The leading beauty care products brand has announced an initiative to cut back on its plastic waste. The brand aims to “reduce the use of virgin plastic by more than 20,500 tons per year.” The brand’s parent company, Unilever, has made a commitment to establish a circular plastic economy as it directly addresses the fact that single-use packaging is a major contributor to plastic waste.
Dove is working on developing environmentally-friendly packaging for its products and switching to plastic-free packs for soap bars by the end of 2020. It is driving a movement to create new value for plastics and reducing the volume of plastic packaging it produces.
Eliminating single-use plastic waste , Dove now uses bottles made from 100 percent recycled plastic. Highlighting this progress through a new promotional campaign, the brand has also installed an uncommon vending machine in New York’s Grand Central Terminal in early 2020.
The installation invites people passing by to deposit their used plastic in exchange for a bottle of Dove Body Wash in its new recycled plastic packaging.
In 2018, Coca-Cola announced an industry-first goal to collect and recycle the equivalent of every bottle or can it sells globally by the year 2030. The company will achieve the goal, which is part of the original plan called “World Without Waste,” by focusing on the entire packaging life-cycle.
The company is focusing on developing 100 percent recyclable packaging and reducing the amount of plastic in its bottles. It will be monitoring the whole packaging process – from how bottles and cans are designed and made, to how they are recycled and re-purposed.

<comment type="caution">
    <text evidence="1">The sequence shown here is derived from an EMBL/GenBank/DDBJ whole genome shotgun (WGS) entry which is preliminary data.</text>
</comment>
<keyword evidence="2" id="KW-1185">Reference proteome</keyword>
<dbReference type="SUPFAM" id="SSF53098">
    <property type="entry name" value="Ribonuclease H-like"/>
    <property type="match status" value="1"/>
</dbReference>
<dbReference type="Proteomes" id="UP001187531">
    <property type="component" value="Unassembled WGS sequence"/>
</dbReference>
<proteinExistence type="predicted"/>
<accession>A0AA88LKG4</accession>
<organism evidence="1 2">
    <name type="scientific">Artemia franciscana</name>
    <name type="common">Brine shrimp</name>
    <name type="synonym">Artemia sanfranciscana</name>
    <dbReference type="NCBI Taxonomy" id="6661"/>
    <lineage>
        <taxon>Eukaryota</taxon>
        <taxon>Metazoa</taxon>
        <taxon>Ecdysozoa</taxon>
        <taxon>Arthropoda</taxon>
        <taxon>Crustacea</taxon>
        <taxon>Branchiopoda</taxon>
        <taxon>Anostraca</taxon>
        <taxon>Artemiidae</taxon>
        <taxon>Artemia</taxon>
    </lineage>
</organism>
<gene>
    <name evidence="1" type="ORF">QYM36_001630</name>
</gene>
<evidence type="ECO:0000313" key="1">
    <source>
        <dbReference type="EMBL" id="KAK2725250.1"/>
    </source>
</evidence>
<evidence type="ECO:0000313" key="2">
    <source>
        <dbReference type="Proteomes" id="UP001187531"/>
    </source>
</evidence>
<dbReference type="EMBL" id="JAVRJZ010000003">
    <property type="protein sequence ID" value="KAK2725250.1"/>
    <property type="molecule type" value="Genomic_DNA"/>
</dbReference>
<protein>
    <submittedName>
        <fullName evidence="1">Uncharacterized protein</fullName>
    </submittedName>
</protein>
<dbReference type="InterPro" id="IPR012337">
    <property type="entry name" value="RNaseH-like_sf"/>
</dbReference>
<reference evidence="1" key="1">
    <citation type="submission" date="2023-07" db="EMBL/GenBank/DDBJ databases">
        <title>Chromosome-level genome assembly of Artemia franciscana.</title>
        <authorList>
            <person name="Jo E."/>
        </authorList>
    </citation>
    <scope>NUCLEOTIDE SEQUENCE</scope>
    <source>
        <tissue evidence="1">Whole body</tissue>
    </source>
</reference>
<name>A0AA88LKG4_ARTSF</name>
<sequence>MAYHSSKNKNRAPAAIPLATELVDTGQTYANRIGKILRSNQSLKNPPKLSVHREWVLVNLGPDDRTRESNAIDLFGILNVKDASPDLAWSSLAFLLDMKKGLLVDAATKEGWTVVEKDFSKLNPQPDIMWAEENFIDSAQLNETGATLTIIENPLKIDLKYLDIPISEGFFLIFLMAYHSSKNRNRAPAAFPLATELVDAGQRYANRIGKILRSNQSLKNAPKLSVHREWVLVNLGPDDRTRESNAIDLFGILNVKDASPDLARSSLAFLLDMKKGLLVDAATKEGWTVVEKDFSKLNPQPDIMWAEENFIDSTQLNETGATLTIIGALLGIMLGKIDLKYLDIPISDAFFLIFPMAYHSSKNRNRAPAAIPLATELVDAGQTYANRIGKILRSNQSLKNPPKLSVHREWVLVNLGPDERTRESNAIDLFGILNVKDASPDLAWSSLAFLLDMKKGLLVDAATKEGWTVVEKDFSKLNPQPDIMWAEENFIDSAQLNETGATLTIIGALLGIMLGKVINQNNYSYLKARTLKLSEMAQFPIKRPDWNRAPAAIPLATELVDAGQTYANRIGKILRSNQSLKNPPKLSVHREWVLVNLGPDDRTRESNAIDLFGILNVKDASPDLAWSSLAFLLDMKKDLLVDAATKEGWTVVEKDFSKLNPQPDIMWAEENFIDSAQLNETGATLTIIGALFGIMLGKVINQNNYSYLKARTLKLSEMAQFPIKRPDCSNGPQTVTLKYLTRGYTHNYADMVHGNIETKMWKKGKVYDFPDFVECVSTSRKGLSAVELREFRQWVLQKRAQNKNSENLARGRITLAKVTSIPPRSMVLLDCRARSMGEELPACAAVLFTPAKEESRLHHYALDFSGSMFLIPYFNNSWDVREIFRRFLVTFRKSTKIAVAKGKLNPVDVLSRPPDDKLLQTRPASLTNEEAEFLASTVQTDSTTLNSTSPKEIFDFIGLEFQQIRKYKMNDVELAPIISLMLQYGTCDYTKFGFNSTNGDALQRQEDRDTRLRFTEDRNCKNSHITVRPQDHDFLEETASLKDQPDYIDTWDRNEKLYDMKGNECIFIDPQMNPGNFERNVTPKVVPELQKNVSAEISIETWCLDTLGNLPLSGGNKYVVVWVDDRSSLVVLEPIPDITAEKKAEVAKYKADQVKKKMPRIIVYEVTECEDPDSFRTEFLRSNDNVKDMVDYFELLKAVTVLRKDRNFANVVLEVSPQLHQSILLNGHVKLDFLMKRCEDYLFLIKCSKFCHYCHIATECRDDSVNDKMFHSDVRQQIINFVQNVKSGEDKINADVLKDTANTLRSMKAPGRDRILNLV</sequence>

Last year, McDonald’s planned to stock its 36,000 restaurants in 122 locations across the world with packaging – including straws – that are obtained from renewable, recycled, or certified sustainable sources. The fast-food giant aims to complete this goal of recycled packaging by the year 2025, according to BBC.
Presently, only half of McDonald’s customer packaging comes from renewable, recycled, or certified sources and nearly two-thirds of fiber-based packaging comes from recycled or certified sources. An estimated 10 percent of McDonald’s restaurants are globally recycling customer packaging.
The Walt Disney Company
The Walt Disney Company has committed to eliminating single-use plastic straws and plastic stirrers at all owned and operated locations across the globe, which is an estimated reduction of more than 175 million straws and 13 million stirrers each year.
Along with the reduction of single-use plastic products, the company aims to transition to refillable in-room amenities in their hotels and cruise ships to reduce an estimated 80 percent of plastics in guest rooms. To reduce the use of plastics, the company will offer reusable bags at a nominal price and eliminate polystyrene cups across their global owned and operated business.